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Thread: Major Issues

  1. #31
    Bronze Member
    Join Date
    Sep 2018
    First I would like to say that I am sorry for what your husband is going through. You said this has been going on for a year and a half.. which makes me wonder if he is stable at the moment..
    I am in a parallel situation, and everyone here had a similar reaction... so I am going to try to be a little less harsh.
    First: Your husband is going thru a lot mentally (and possibly physically). Please talk to him. Dont abandon him in his time of need. you need to try to be happier for him. He has enough to go through... just fake it if you have to.
    As long as you are not being inappropriate with the friend, I dont think its a problem to have someone to talk to about what you are going through. You should talk to a friend, especially if they are helping to cheer you up. You should NOT be meeting with the guy.
    Continue getting counseling, and try to get some support for both of you together.
    I dont know if there is a way to send private messages here.. but Id like to talk to you more, since we have a great deal in common.

  2. #32
    Platinum Member
    Join Date
    May 2008
    If someone's in a terrible, conflicted state then pointing out that someone else is worse off isn't terribly helpful, so I'm not going to judge the OP.

    There are several issues here... firstly, the terminal illness itself. It would have been better if you had faced it together in all its pain and rawness, along with the implications for the future; not least the practicalities for the rest of the family. Is there any scope for this now - really being there for your husband? It's not unusual to try to escape from situations which are overwhelmingly painful by switching off to them and just not letting the feelings through - which is what the distancing seems to be about. It would also be a human reaction to be angry with him (in the same sort of way that the healthy response to bereavement is to be angry with the person who has died), and there are ways of dealing with this which would support you emotionally without needing to take it out on your husband.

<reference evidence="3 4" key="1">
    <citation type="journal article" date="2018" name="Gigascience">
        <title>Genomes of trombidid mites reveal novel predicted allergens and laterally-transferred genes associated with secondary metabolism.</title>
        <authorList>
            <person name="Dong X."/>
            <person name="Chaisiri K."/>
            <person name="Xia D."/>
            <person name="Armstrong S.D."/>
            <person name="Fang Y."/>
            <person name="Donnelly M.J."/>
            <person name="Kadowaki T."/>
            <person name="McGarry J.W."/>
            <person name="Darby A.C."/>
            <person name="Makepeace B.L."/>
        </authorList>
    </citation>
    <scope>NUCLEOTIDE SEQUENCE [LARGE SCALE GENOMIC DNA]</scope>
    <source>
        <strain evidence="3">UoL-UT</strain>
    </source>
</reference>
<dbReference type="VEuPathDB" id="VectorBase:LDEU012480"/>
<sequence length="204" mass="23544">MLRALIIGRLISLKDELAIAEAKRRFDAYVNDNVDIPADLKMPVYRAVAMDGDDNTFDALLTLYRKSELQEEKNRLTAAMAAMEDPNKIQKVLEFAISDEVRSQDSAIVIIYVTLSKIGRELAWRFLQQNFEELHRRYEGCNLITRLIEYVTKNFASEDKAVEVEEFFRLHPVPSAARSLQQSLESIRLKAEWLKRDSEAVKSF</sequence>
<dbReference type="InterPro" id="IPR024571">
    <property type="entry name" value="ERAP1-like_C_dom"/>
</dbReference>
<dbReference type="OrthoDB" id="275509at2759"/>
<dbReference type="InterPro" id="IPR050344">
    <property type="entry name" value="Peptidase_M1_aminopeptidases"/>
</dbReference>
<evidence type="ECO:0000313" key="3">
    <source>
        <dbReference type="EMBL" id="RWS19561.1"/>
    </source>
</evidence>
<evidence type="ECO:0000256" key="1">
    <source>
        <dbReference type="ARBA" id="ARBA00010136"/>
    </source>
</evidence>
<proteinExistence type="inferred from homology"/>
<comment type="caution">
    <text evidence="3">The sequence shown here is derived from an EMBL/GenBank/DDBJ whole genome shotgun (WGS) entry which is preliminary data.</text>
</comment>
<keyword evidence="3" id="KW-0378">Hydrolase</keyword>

You were vulnerable to the attentions of another man because you were alone and isolated in your situation. If you were to join a cancer support group, with people who could really understand your predicament, that would help to break the isolation. If you can really take care of yourself in a positive way then you would have far more to give your husband. You have been chastised on this thread for being 'selfish', but paradoxically if you are feeling supported in an appropriate way it would enable you to be far more emotionally present yourself.

    Having the emotional affair with this other guy is likely to lead to a whole pile of problems, and you need to detach yourself. Firstly, if you're highly dependent on only one source of emotional support, this is not a healthy start to a relationship even at the best of times. Having this dreadful situation isn't, either. You need to explore and find for yourself a proper support network to see you through looking to care for your family for the foreseeable future, not developing another relationship.

    Then, at some unspecified time in the future when your poor husband has passed, you have had time to grieve and move on, and you can rekindle a relationship with the other man - this is something to be looked at. Then you can potentially begin a new relationship which isn't founded on guilt, pain and grief and at a time when you're broken emotionally.

    But it won't be happening any time soon.


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